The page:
@Melinda: I edited the post above to explain the process a little better. I don’t actually use the torch to make the leaf, just to make the headpin. Hope that make more sense to you.

    About the hammer… There are special hammers meant for jewelry making with lovely polished smooth surfaces for hammering without leaving dents. They are called “chasing hammers’. If you don’t have one of these, then the best bet is to purposely put dints in the metal so it doesn’t matter if you scratch or dent your wire.

    If you don’t want dents and don’t want to buy the special hammer, you can wrap the hammer head with a piece of denim or leather and secure with a rubber band. This will help protect the wire from scratches and dents. It will work in a pinch.

  9. Cindy Lietz, 06 August, 2009

    Sorry Ken I just realized I missed what you said. Those are the same green beads I did in the demo. Probably a combo of the Butterscotch ink on them and the way the light hits them, makes them look more yellow than before.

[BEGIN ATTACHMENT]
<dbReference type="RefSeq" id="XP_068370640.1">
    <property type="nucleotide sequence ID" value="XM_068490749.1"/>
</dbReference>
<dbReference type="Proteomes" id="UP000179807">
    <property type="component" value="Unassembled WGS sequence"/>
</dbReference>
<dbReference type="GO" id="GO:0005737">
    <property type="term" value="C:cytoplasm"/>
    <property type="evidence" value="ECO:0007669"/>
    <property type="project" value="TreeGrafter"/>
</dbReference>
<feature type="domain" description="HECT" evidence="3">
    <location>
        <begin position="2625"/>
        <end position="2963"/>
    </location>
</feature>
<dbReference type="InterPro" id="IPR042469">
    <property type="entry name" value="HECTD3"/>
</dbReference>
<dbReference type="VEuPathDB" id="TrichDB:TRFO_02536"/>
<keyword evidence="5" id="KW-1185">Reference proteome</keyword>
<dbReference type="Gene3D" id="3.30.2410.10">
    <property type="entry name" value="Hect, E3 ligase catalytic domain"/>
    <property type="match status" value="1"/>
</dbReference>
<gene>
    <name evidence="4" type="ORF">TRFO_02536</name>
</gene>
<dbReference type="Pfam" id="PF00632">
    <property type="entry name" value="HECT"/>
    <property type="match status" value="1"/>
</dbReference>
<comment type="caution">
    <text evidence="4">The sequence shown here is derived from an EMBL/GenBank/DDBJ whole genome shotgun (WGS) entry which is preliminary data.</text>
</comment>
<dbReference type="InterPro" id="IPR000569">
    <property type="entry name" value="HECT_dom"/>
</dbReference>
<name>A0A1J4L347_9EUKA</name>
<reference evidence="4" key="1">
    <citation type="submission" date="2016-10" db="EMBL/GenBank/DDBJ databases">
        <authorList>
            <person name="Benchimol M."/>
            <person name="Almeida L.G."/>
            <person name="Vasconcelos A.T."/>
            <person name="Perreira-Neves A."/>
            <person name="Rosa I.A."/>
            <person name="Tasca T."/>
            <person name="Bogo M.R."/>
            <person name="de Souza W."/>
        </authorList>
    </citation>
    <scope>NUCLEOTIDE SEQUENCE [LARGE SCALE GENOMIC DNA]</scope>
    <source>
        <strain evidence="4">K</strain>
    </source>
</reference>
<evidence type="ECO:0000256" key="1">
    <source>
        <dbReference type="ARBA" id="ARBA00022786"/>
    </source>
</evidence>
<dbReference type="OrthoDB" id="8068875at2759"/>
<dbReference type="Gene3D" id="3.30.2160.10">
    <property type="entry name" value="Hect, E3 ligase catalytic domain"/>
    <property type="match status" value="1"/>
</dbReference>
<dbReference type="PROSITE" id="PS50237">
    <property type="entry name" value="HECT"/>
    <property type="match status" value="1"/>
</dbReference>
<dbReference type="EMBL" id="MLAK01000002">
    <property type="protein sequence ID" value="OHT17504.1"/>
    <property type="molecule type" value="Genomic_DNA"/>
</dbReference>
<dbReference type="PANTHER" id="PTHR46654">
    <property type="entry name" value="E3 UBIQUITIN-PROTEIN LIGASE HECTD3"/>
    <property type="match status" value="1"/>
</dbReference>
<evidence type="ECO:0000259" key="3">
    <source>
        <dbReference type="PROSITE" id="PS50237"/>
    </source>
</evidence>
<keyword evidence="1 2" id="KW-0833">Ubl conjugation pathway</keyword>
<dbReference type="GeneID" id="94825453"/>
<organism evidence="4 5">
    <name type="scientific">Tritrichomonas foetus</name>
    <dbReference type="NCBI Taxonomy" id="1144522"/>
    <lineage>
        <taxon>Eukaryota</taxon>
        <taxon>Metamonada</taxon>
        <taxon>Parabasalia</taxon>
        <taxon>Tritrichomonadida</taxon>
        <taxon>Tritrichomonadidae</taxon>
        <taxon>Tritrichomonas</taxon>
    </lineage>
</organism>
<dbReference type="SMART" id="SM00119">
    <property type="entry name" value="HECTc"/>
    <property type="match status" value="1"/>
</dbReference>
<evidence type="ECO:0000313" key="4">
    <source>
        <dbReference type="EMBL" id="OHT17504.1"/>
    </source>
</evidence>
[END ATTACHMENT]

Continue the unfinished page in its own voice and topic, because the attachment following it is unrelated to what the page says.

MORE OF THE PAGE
10. Polyanya, 07 August, 2009

    Lovely idea Cindy, did you hand sand these or put them through the tumbler?

  11. Melinda, 07 August, 2009

    I have a hammer that’s similar to yours that you used in the tutorial where you made the copper findings, however I’m still having a problem flattening out the copper but it might have something to do with my choice of a metal block… the only thing I had was an old flat squarish frying pan and perhaps I just don’t have it secure enough on the surface to get a flattening effect. I actually like the little dents it’s putting in the copper wire. I just wish I could flattening it out more… perhaps I’m also just not patient enough and it takes more time.

  12. Jocelyn, 08 August, 2009